10 Facts About The Apollo 11 Moon Landing

While the first moon landing has been an amazing achievement in its own right, there is also a fascinating amount of trivia that includes the landing. ‘That’s one small step for man, one giant leap for mankind’ Those were the famous words of astronaut Neil Armstrong, who made the first human footprints on the Moon. Apollo 11 was the government mission to perform a manned moon landing with the spaceship ‘Eagle’, launched from the ‘Saturn V’ rocket. The Moon landing is arguably one of the most critical milestones of human civilization and its importance still resonates today. While the event is still hugely popular, both in the scientific world and in pop culture, several fun facts about the mission are still relatively unknown. The following list includes 10 amazing facts about the Apollo 11 moon landing.

10. Armstrong was carrying a piece of wood from a Wright brothers’ airplane.

The first recorded flight was made by the Wright brothers in 1903, 66 years before the first manned lunar mission. Neil Armstrong thus thought it appropriate to bring pieces of wood from Wright’s pioneering airplane and a piece of cloth from the airplane to symbolize the great advancement in aviation. Armstrong kept these in his personal preference kit (PPK). The Wright brothers, like Neil, were from Ohio. The artifacts are now in the Smithsonian museum in Washington, DC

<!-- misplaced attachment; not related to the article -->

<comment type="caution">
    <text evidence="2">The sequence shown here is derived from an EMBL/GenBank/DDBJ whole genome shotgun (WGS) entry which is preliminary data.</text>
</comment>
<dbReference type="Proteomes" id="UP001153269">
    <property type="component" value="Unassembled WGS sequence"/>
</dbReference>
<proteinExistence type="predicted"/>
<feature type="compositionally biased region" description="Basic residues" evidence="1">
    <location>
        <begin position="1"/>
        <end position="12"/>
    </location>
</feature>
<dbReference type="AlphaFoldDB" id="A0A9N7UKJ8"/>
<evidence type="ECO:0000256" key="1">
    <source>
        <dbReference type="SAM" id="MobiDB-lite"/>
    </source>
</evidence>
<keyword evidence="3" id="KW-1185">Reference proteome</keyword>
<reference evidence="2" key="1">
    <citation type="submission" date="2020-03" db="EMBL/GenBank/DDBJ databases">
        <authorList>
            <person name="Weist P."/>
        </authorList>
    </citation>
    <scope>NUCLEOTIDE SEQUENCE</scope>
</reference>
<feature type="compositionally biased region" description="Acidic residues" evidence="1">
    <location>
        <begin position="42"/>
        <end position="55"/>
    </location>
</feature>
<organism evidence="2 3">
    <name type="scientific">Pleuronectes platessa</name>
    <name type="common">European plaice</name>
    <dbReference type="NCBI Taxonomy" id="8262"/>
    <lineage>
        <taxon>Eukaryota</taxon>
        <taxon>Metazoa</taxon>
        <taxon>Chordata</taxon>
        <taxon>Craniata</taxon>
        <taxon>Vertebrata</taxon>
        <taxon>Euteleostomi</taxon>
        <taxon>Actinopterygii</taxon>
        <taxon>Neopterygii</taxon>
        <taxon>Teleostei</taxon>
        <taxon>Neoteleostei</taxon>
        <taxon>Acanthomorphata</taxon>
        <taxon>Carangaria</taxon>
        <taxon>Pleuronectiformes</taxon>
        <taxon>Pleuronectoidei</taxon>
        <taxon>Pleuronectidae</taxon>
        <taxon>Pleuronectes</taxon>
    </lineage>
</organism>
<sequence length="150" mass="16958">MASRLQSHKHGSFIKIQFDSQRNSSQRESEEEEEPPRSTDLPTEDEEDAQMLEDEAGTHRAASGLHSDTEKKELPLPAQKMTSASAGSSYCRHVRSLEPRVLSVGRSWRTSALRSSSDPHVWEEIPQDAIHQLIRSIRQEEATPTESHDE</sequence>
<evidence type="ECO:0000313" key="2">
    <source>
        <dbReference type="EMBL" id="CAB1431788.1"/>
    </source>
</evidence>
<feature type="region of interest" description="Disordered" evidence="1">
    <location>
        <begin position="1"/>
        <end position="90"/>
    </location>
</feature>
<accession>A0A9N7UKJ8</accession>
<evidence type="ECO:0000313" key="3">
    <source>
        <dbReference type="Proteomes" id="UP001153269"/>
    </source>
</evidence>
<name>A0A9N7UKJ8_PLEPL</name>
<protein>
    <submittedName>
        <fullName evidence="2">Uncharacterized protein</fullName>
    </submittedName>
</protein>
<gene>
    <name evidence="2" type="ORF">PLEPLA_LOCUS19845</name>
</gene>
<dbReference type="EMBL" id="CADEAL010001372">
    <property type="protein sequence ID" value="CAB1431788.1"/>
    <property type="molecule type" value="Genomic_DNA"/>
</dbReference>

9. If Apollo 11 had failed, President Nixon would have finished his speech.

Although Apollo 11 now has a permanent place in world history, the success of Apollo 11 at the time of its launch was not so certain. The mission was at such high risk of failure that President Richard Nixon had a speech ready in the event of a catastrophe. Since no one had ever landed on the Moon until then, it was not known whether it was even possible to ascend from the Moon and return to Earth. Fortunately, however, there was never an opportunity to use the speech, although copies of the text have since surfaced.

8. Armstrong and Aldrin spent nearly an entire day on the Moon’s surface.